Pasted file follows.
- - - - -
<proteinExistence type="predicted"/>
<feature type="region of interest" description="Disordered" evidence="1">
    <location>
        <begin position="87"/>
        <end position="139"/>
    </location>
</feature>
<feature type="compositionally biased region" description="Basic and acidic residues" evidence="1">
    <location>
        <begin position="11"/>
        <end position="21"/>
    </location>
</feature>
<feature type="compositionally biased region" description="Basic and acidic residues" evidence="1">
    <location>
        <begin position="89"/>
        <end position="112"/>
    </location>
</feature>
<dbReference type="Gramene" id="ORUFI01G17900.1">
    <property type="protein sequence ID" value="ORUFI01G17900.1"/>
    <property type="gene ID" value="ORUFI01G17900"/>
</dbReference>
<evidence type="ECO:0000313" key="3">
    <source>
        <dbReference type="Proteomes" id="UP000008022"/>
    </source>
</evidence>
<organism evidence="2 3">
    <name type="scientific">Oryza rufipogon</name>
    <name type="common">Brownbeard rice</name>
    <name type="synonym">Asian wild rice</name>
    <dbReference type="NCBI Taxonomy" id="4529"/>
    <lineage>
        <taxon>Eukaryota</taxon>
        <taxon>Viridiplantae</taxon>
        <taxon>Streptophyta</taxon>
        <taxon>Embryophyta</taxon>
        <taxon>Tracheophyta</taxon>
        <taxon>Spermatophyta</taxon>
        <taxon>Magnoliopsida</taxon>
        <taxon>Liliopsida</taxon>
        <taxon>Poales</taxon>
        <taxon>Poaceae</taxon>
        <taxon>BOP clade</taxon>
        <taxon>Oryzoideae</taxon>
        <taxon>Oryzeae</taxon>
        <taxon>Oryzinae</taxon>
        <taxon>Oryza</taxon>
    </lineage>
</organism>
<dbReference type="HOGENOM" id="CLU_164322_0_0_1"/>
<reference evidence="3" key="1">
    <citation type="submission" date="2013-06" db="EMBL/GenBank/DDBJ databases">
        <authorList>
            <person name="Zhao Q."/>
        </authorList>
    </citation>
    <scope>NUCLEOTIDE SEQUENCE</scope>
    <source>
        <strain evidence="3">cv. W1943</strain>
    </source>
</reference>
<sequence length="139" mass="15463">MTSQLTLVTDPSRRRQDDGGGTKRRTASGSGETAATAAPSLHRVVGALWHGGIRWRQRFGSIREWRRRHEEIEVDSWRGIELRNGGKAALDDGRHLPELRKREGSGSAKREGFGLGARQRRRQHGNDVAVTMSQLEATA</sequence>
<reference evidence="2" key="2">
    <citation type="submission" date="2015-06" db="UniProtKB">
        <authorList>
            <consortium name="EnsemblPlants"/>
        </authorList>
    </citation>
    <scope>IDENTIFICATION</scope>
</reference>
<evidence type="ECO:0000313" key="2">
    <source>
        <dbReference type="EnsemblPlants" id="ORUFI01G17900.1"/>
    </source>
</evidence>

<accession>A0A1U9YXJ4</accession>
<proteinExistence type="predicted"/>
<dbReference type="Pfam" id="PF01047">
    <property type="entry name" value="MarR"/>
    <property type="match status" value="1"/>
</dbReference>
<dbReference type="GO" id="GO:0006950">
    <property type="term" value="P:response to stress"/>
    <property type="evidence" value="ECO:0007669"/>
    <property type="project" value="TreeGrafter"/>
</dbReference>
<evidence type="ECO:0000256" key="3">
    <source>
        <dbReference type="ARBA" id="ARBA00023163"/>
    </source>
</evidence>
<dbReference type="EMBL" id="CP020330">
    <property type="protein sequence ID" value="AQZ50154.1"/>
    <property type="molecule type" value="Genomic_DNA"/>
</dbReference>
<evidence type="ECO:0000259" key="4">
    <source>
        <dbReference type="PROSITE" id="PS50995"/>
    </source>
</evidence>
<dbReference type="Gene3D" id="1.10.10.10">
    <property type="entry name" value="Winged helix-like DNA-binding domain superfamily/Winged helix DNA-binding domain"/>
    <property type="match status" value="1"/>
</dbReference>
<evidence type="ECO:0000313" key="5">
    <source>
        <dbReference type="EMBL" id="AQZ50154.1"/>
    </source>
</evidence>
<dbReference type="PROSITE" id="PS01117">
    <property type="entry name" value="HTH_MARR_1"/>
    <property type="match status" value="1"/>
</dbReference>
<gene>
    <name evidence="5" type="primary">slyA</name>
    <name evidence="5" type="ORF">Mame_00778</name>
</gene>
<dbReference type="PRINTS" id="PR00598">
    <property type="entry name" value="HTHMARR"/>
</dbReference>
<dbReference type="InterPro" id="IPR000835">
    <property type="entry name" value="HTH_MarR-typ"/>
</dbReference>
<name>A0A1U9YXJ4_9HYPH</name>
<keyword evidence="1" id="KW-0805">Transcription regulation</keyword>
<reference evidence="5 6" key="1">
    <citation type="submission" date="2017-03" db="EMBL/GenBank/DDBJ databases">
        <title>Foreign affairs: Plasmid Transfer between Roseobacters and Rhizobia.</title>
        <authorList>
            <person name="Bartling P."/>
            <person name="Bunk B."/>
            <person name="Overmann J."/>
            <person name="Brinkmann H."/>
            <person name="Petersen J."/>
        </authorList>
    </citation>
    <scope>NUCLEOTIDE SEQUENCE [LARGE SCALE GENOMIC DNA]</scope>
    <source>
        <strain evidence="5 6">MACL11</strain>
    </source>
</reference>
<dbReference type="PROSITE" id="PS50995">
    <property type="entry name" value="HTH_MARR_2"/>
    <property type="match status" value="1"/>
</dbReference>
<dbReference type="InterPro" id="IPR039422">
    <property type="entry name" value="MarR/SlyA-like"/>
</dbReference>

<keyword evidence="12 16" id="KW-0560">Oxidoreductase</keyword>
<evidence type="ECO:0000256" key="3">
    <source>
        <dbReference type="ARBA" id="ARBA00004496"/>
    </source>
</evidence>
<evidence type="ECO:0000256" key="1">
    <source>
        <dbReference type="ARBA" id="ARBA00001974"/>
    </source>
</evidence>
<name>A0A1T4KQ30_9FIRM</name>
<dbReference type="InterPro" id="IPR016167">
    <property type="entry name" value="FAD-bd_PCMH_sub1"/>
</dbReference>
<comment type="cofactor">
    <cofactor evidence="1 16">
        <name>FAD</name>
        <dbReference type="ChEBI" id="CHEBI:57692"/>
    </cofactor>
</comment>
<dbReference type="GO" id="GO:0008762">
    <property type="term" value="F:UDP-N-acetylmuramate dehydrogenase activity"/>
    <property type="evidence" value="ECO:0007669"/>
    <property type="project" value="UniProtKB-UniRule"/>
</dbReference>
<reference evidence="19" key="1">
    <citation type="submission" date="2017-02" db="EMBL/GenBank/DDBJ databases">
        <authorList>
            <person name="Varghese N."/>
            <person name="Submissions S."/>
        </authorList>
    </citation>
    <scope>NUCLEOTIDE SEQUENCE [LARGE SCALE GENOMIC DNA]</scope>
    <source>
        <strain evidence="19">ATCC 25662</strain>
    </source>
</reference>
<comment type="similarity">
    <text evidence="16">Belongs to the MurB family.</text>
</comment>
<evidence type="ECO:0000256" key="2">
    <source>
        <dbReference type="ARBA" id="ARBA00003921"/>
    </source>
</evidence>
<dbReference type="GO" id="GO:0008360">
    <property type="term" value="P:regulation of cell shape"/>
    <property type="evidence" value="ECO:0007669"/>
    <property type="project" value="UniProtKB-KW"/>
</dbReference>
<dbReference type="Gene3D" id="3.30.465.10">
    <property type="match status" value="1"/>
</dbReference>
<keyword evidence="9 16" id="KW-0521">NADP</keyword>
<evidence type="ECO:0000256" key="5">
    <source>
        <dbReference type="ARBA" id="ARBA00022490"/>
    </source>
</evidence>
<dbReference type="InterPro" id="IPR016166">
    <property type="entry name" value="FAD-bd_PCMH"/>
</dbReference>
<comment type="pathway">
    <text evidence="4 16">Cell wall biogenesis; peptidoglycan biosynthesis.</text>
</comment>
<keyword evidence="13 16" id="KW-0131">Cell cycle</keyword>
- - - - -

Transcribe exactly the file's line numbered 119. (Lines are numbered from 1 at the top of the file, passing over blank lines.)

</gene>